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Saturday, October 29, 2011


A Place for the For-Profits?

I have long been skeptical about for-profit, investor-owned hospitals, suspecting that they would be more diligent in serving the interests of their owners than those of their patients.  I have tended to the opinion that such hospitals might perform acceptably as long as their patients were being cared for by private practice physicians who see themselves as more accountable to their patients than to the hospital.  If the hospital employed the physicians, things might be different.

But perhaps that point of view oversimplifies things.  An article entitled The Quiet Health-Care Revolution in the November 2011 issue of The Atlantic magazine describes the approach being taken by a California company called CareMore.  CareMore was founded during the early 1990’s by Dr. Sheldon Zimberg, a gastroenterologist who had the idea that by effectively managing care, patients would be better off and the provider could make good money.  In 1997, the company made the decision to focus on patients insured under Medicare Advantage, which pays CareMore a predetermined annual per-patient fee.  If CareMore can care for these patients at a cost less than the fee paid by Medicare Advantage, it makes a profit.

According to the article, CareMore holds the cost of care down by aggressively managing its patients so as to minimize acute episodes resulting in hospitalization.  A measure mentioned in the article was the provision of wireless scales to patients with congestive heart failure.  When the hearts of these patients go into “failure,” fluid builds up in the lungs, resulting in rapid weight gain.  The wireless scales broadcast their results to CareMore, which can be sure that patients weight them selves daily and observe any sudden changes in the results.  The results of this tactic, according to the article, was to reduce the incidence of hospitalization for these patients by more than half.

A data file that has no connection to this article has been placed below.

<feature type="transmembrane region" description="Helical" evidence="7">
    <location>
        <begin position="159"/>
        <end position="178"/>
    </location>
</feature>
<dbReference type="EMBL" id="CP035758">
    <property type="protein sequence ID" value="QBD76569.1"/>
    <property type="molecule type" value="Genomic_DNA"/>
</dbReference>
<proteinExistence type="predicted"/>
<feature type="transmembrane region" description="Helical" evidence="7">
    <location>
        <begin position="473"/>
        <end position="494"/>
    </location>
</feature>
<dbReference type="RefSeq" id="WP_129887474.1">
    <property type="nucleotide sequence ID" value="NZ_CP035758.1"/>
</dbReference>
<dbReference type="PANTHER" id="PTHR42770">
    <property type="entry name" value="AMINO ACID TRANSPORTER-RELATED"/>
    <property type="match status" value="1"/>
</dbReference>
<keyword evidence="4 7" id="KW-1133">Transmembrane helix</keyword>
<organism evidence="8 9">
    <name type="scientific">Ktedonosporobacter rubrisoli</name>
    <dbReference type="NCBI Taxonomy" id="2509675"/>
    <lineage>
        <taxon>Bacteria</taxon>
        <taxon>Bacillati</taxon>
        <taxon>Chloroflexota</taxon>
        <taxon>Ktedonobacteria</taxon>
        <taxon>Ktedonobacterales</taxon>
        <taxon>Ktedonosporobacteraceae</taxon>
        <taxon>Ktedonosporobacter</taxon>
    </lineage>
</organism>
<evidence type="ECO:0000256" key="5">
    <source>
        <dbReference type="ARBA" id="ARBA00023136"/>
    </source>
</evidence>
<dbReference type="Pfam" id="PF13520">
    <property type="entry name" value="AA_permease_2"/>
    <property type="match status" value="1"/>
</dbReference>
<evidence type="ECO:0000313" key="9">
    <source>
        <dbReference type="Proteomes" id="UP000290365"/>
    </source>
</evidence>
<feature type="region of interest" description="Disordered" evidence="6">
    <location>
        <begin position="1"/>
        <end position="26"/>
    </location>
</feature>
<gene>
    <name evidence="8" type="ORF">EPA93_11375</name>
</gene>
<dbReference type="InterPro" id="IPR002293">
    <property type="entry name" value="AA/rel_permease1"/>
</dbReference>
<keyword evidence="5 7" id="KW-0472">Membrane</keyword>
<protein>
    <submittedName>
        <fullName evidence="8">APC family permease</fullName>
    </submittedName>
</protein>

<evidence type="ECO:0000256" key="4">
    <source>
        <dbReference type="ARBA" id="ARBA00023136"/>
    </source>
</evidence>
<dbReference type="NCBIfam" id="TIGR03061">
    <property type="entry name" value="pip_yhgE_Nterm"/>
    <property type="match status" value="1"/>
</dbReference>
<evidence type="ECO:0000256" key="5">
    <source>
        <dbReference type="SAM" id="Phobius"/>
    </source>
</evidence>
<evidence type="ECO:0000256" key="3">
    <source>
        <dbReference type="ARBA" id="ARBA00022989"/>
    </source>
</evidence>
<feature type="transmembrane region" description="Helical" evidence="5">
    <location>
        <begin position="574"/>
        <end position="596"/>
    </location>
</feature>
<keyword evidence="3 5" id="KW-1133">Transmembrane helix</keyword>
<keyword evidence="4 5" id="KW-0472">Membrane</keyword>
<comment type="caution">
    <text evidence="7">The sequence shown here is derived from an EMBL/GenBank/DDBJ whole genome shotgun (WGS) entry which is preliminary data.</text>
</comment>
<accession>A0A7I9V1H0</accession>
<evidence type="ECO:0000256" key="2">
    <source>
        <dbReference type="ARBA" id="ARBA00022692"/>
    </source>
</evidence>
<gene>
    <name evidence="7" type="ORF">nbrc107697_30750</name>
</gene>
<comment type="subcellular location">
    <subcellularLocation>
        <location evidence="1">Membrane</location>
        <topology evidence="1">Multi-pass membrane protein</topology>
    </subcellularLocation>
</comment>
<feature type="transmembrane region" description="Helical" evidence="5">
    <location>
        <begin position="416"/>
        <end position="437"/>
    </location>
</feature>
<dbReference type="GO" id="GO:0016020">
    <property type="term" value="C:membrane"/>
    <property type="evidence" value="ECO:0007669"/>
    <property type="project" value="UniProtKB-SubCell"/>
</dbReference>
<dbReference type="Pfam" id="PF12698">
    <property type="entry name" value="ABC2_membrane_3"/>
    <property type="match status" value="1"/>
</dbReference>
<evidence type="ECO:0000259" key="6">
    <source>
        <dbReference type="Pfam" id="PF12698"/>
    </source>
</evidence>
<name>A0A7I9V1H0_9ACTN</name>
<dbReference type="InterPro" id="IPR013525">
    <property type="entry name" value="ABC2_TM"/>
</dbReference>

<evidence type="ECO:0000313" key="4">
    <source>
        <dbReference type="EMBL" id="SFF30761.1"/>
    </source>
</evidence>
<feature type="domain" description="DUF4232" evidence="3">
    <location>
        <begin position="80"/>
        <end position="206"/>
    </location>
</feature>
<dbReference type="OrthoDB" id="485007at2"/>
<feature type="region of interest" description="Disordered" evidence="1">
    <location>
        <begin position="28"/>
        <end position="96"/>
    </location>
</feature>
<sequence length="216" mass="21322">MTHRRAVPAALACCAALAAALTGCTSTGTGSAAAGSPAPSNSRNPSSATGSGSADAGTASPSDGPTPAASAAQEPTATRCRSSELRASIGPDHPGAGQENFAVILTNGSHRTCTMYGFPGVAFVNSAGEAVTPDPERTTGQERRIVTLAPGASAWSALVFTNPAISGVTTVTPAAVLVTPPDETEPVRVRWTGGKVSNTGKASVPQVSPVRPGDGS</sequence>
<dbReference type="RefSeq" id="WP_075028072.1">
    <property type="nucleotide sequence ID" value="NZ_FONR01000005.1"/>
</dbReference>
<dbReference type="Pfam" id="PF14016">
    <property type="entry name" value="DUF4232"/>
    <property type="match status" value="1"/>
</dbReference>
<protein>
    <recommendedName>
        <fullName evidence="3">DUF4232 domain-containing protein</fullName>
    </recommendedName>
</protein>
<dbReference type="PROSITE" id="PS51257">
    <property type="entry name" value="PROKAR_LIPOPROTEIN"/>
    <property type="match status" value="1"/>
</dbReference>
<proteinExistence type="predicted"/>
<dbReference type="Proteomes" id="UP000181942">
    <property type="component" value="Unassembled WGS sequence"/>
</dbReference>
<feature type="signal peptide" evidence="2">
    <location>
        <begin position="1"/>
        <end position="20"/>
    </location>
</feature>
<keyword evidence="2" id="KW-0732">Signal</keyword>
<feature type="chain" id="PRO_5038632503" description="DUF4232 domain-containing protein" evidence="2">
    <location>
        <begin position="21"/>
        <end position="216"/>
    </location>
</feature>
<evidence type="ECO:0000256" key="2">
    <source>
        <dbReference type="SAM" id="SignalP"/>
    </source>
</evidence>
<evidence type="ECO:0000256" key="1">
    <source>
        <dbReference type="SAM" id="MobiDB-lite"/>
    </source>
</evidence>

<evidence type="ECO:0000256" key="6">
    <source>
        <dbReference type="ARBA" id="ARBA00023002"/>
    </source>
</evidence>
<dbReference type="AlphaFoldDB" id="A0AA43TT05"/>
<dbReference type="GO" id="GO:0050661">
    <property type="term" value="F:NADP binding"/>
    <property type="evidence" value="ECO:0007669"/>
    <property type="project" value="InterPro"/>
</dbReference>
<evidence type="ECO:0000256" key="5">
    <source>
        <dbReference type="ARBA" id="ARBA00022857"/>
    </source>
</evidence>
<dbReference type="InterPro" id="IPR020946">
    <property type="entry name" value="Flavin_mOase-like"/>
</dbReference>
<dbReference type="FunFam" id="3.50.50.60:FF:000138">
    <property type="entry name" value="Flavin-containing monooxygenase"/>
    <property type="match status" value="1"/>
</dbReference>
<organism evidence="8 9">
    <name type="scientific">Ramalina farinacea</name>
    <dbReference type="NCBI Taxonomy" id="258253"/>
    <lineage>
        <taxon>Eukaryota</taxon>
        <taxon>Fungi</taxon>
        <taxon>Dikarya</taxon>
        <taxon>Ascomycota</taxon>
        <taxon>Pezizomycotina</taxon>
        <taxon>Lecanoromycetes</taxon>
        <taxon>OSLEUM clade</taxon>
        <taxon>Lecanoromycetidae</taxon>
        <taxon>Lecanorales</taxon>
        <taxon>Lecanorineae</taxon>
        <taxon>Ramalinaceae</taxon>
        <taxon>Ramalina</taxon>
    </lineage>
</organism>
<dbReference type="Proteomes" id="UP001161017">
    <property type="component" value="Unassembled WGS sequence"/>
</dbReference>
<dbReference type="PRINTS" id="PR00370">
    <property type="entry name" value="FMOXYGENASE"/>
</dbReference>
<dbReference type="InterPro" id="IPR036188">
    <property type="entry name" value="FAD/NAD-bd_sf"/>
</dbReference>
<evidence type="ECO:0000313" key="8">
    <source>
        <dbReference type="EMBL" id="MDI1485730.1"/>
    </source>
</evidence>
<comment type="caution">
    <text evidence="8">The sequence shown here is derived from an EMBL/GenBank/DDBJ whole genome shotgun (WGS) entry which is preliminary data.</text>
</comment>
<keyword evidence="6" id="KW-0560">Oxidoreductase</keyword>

CareMore lost money during its first few years, but in 2000 it made a profit of $24 million.  In 2006, it was purchased by a group of private investors.  From 2005 until 2010, its membership grew by 15 per cent per year.  This past August, it was sold again, this time to WellPoint – a large national conglomerate of Blue Cross Blue Shield plans – which plans to expand the program into other areas of the country.

If the article describes things accurately, the CareMore achievement is an important step in health care reform.  It is hard to imagine it happening in the non-profit world.





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